In the first newsletter I received from my then soon-to-be Nia (Non-impact aerobics) instructor, she talked about how Nia allows you to dance with both yin and yang. Both the masculine, and the feminine. On reading her words in the newsletter I thought, “Well golly this sure makes it sound like Nia has been tailor made for me!” After all, for most of my life I felt like an ogre crashing through my days, thus putting me far afield from the graceful ways that as a woman I feel pressure from society to conduct myself in with at least with a modicum of savvy. For me, doing something that would help me move and carry myself with more grace struck me as really important. At the same time carrying myself as someone who is able and strong, positioned to defend herself likewise struck me as really important as a woman in our society. It was with those thoughts in my head that I was sold and soon thereafter I took my first Nia class. When I say, “I’ve started taking Nia classes,” the most common reply I get is, “Cool! But— Just what is Nia?” Nia is a mashup of martial arts, dancing and the healing arts with a common thread of movement wrapping all three elements together. As it happens, said mashup of things make up the core discipline of Nia where each can be broken down into three sub-parts:
- Tae Kwon Do, Aikido, Tai Chi cover martial arts
- Jazz, Modern Dance, Duncan Dance take care of the dance
- FinallyYoga, the work of Moshe Feldenkrais, Alexander Technique are for healing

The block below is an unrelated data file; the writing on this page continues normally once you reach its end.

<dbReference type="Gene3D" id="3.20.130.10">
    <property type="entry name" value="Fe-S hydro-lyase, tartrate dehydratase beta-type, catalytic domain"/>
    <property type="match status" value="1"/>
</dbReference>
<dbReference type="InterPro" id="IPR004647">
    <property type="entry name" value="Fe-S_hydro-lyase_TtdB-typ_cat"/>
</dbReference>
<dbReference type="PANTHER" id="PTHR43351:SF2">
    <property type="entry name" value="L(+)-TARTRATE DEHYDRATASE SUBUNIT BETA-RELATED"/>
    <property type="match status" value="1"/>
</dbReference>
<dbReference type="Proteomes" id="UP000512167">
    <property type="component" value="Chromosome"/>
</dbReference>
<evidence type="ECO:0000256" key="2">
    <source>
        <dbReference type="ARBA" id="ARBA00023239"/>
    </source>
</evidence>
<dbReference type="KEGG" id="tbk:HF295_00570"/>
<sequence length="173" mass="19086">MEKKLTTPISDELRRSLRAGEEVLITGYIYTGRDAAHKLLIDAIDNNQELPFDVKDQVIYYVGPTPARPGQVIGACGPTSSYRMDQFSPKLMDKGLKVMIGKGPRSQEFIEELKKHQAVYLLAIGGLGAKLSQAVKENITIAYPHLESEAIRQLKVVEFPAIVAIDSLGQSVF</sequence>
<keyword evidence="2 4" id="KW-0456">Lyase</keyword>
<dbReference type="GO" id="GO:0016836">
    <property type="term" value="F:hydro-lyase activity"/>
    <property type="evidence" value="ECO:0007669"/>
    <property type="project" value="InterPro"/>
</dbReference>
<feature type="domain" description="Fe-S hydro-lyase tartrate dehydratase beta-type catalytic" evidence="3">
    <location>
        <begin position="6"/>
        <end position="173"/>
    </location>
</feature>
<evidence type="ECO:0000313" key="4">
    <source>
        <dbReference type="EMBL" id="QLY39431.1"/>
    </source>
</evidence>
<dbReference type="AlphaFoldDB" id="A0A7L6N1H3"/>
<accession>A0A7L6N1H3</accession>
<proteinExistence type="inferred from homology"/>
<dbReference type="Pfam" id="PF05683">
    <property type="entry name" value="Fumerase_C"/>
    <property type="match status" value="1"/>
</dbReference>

When these disciplines are applied in a Nia class you end up punching the air and shouting, “Yes!” for one move, then in the next you may find yourself doing a funky little dance step. Near the end of class you may well find yourself in the yoga position downward facing dog as your body begins to cool down. All told, there are 52 moves to guide your body through, and adapt to how your body is most comfortable moving. Getting started in Nia for me has meant becoming very aware of just how much arm and leg I have hanging off me as I’ve klutzed through each move my instructor calls out. Good news is as I move through more classes I do feel like I’m starting to find the grace of movement that I wanted to bring out of myself. I’m still having a little trouble moving left when I’m supposed to move left, or move right when I’m supposed to move right, but I’m having a lot of fun and feel no external pressure to perform the moves correctly, which leaves me free to figure my body out at my speed. While I was attracted to amplifying my grace through Nia, I was also attracted to the aggressive moves. Nia emphasizes finding a way to control, and it has increased my comfort with my aggressive side. Day to day I’m apprehensive in showing aggression because being aggressive is associated with masculinity, and I think I have strong enough ties with that. Yet for career advancement, or at times when there is a stand to be made, aggression is useful. Aggression, but not anger. I’ve found while writing this piece I’ve been getting aggression and anger confused. Now that I’ve caught the distinction it makes me wonder if I’ve picked up some new wisdom through Nia. I’m not sure, but I do think that I’m beginning to find a way to balance grace and aggression and self care because of these classes. I wanted to write about Nia because I really enjoy the balance and comfort that Nia is helping me find in all aspects of my life. During class one day I found myself thinking it was very likely that others would find the same benefits I am getting. Which brings me to in conclusion, if you’ve been inspired by what I’ve written here, all I’ve left to do is encourage you to find a teacher and experience Nia for yourself.
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